Pizzoccheri pasta with greens

Here is a lovely dish with ancient roots that brings with it all the flavour of traditional family dinners after a long day of work in the fields, where the country life forges the body and soul of men and women. We are in the Valtellina area of Lombardy in Italy, and the canton of Grisons: the homeland of pizzoccheri, and where since the Middle Ages buckwheat has been grown. And it is with this rustic and tasty grain that the pizzoccheri pasta is made, still revered today for its distinctive taste. A few potatoes, a little swiss chard and cheese and, with a few very simple ingredients, you have a dish that from originally being part of the common people’s cuisine became a dish of the nobility over the centuries, and is now a part of our home life too, especially during the cold evenings of winter.


60 minutes Total time
15 minutes Active time
Serves 6 persons
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Prepare the dough for the pizzoccheri pasta, mixing flour, a pinch of salt and water. Knead well until you get a smooth, consistent ball. With a pasta maker, pull through as much dough as you need and roll it out on a clean, floured work surface. Cut the "tagliatelle" with a pastry cutter, trying to be as regular as possible. Boil a pot of water. Cut the potatoes into small cubes and the swiss chard into small pieces and boil them for a few minutes in salted water. Then add the pizzoccheri pasta to cook in the water along with the chard and potatoes. Melt the butter in a small pan with two cloves of garlic (which you will subsequently remove) to flavour. Grate the cheese and set aside. Once the pasta is cooked, drain everything and transfer to a baking dish, alternating layers of pizzoccheri with layers of cheese, until all the ingredients are used. Finally, add the melted butter and serve.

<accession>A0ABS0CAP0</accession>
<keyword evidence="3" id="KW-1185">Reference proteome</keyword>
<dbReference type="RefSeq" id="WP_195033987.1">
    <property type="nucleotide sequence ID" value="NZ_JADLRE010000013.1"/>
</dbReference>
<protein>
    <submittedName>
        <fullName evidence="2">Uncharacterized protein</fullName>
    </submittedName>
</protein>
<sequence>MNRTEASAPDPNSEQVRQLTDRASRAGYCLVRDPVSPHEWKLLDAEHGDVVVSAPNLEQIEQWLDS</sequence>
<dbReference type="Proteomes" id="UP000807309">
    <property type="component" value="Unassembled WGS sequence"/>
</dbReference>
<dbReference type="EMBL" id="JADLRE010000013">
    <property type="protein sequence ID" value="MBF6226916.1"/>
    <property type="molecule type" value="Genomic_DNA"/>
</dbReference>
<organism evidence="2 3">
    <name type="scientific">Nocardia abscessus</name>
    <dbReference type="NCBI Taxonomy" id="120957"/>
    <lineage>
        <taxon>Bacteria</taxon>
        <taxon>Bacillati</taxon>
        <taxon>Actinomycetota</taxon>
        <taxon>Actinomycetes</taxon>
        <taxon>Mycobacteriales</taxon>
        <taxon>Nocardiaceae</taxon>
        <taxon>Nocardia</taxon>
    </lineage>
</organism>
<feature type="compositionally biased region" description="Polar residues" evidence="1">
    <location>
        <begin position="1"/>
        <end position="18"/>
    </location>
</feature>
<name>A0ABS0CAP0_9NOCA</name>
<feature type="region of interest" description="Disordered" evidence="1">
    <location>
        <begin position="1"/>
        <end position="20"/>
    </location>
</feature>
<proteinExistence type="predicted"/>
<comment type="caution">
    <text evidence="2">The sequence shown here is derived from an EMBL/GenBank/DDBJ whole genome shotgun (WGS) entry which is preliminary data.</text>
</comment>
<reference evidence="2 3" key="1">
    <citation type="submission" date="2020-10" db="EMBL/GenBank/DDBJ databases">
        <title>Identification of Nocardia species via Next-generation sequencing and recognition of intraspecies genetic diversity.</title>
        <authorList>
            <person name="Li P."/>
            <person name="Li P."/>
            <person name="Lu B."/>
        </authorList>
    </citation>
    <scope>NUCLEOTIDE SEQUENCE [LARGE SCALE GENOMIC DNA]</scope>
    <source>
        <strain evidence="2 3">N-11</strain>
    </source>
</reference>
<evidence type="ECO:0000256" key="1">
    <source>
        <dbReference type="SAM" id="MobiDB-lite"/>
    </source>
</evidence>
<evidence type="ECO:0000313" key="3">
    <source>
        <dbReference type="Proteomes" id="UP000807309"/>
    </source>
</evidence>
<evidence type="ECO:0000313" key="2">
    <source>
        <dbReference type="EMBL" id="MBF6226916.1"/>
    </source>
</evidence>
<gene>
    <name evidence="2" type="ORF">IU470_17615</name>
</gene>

The best way to enjoy a lovely plate of pizzoccheri is to combine this wonderful flavour of buckwheat pasta is with some Valtellina casera, or alternatively Fontina, cheese.
True pizzoccheri, eaten everywhere but unanimously considered as ‘pizzoccheri Valtellina’, originate in the town of Teglio.

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